Atter’s Opportunity in Renegades

Simon “atter” Atterstam, a name not recognized by many outside of the Swedish semi-elite, recently announced he will stand in for Ricardo “Rickeh” Milholland in Renegades at the $450,000 DreamHack Masters Las Vegas event.

Coming off a short lived run together with players such as Maikeil “Maikelele” Bill and John “wenton” Eriksson under qwerty, some questioned where the Swedish talent would end up after a deeply disappointing run at DreamHack Open Leipzig. The Swedish tier two scene was during the twitter post by the 24-year old quite unstable, and is to this day hard to find any new sparks of optimism within.

Despite this, Sweden’s talentpool is ever growing. For instance, we saw Epsilon rise towards the end of 2016 with many top finishes in the somewhat bottom-rung tournaments. disco doplan stood in for Ninjas in Pyjamas as well as Fnatic all the while internal conflicts were dealt with, eventually resulting in the legendary all-Swedish lineup reemerging under the Fnatic banner.

So where does atter come into the picture? First of all, looking back at his reasonably long career, patterns and protruding results starts to emerge.

In May of 2015, together with Embrace Gaming, atter first got in contact with the members to later on become Torpedo. Together with godlike, decent, darti and tease, the lineup took home the second largest LAN tournament in Sweden, Birdie, and with it 25.000 SEK.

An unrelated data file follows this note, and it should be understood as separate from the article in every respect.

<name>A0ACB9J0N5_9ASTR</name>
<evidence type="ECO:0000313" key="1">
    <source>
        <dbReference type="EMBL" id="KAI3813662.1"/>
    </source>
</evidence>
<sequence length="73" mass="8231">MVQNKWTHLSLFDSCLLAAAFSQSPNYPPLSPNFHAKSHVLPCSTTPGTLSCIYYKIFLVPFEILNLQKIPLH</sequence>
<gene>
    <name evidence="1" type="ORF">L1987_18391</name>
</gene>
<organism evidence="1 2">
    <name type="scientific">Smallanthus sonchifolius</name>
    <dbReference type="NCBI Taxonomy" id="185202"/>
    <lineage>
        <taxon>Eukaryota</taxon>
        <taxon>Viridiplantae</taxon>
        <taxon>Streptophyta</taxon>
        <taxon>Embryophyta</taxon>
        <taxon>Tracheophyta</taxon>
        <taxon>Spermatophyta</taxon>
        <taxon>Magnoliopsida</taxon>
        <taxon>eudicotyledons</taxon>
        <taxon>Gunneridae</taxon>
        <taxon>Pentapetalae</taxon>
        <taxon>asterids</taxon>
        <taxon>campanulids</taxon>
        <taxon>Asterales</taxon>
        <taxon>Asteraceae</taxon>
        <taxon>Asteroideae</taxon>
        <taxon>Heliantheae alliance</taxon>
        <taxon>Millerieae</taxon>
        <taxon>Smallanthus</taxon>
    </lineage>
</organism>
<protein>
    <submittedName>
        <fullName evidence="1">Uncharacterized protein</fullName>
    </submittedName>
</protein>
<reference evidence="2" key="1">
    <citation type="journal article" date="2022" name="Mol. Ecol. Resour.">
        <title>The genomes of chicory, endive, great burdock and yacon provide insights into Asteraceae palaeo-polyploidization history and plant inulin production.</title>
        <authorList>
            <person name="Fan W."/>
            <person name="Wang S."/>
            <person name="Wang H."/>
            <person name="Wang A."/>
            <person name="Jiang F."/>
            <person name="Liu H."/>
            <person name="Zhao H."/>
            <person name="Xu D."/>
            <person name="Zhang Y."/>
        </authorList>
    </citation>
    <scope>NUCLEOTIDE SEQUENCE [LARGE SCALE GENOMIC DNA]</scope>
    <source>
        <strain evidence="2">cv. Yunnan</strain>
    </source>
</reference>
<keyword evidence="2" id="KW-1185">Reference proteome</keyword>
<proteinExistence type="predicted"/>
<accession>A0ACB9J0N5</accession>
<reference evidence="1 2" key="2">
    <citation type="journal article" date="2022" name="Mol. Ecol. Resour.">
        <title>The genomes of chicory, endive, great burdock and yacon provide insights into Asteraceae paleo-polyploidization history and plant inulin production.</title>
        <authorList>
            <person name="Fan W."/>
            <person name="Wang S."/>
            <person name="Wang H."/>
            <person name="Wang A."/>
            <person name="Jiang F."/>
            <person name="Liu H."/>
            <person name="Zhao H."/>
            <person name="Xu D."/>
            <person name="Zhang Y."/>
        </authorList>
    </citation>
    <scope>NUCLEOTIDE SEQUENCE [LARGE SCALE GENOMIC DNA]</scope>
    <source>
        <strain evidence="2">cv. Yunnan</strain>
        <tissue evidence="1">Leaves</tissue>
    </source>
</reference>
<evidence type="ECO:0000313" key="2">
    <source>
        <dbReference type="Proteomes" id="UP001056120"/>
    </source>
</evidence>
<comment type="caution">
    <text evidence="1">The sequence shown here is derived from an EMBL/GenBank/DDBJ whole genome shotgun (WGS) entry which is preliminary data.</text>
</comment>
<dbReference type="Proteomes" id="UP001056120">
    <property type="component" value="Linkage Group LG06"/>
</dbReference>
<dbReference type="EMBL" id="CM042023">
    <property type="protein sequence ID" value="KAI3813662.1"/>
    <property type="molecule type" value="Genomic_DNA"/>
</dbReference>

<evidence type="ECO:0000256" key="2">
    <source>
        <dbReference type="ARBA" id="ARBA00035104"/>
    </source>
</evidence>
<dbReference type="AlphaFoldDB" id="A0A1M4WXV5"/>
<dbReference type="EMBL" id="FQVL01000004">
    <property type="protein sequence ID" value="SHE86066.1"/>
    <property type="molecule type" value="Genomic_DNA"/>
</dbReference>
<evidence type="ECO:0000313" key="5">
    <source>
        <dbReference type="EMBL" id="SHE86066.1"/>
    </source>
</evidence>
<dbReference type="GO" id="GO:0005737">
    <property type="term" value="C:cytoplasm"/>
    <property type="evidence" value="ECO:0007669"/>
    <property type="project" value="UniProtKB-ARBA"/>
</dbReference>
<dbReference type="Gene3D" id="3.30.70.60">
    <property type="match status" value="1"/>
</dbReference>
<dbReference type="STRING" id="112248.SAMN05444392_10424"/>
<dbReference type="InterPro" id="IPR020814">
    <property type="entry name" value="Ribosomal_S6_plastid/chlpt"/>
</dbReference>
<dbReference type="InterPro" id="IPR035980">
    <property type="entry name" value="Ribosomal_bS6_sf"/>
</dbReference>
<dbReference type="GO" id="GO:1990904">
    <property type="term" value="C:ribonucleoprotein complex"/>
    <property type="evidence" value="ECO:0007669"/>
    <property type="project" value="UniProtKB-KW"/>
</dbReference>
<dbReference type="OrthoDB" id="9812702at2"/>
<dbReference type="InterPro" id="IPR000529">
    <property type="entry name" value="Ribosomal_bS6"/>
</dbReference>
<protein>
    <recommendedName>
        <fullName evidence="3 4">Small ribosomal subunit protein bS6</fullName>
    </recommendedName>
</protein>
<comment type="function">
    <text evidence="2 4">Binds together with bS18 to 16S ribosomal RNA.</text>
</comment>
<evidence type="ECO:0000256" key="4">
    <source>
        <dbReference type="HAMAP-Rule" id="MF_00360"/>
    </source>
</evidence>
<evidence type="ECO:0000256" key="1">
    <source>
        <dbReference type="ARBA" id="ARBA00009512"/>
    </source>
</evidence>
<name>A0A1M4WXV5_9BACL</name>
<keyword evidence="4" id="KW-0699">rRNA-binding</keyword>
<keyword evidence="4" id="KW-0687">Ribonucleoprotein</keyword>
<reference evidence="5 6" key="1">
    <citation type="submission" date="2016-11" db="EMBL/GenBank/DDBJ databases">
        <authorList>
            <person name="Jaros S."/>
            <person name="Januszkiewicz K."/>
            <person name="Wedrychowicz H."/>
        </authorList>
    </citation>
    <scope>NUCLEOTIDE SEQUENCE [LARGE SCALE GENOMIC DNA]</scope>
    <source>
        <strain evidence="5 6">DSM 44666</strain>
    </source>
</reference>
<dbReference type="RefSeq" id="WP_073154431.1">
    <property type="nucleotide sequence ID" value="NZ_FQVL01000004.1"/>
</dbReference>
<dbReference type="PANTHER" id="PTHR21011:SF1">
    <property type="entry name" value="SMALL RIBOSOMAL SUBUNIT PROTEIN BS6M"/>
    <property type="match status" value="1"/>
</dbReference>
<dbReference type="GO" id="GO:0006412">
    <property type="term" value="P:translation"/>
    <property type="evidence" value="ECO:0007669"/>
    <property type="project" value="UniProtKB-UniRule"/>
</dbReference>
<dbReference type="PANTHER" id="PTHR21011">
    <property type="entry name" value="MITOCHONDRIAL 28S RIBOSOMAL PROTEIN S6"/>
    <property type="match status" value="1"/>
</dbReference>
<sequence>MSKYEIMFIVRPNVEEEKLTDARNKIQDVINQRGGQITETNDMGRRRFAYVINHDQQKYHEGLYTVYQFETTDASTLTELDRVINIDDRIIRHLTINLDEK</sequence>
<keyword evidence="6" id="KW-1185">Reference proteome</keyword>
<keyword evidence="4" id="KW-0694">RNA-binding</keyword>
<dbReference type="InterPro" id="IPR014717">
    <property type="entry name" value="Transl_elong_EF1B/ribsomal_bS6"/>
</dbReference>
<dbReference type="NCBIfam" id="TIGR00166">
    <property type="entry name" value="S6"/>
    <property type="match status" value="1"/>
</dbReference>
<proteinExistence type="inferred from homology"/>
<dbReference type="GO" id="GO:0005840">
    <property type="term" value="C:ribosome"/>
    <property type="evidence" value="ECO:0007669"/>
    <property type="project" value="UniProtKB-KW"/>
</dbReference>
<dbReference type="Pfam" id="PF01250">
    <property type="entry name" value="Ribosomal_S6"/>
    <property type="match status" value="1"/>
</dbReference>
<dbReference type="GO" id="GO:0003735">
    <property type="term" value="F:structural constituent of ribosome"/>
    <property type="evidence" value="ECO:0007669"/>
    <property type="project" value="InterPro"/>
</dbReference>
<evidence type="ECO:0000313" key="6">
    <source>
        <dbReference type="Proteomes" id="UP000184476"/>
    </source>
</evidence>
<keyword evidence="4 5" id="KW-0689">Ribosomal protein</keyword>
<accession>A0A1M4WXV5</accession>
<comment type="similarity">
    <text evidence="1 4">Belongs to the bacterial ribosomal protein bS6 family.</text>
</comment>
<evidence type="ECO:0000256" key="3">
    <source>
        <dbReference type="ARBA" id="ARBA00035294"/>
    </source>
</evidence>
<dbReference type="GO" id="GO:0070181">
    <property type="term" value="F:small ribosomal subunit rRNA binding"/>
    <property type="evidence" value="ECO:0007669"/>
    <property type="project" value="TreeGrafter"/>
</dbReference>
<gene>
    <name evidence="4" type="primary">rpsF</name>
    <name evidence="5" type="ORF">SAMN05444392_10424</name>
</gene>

The key factor when looking back at atter’s history is the impact he had on more or less every team he has played on. In Embrace, star-like performances was not an anomaly. Putting out huge numbers both online and offline, was arguably one of the sole factors which kept the team going. In Torpedo, a team which mainly compete in 2016 with darti, decent, downie and zende, atter consistency overwhelmed his opponents, somewhat similar to a pre-Liquid s1mple dominating his local scene, albeit less consistently.

Torpedo after winning ESL Nordic Nationals 2015 (atter, darti, downie, decent, tease) via Fragbite

In spite of strong individual performances and many highlights, the high-school dropout’s adaptability to specific roles remain unanswered as he has previously never truly been integrated into a team based outside of his home country.

This week of CS:GO action can answer the question many followers of atter have asked themselves repeatedly for several years now: is this the tournament where all the hard work finally pays off?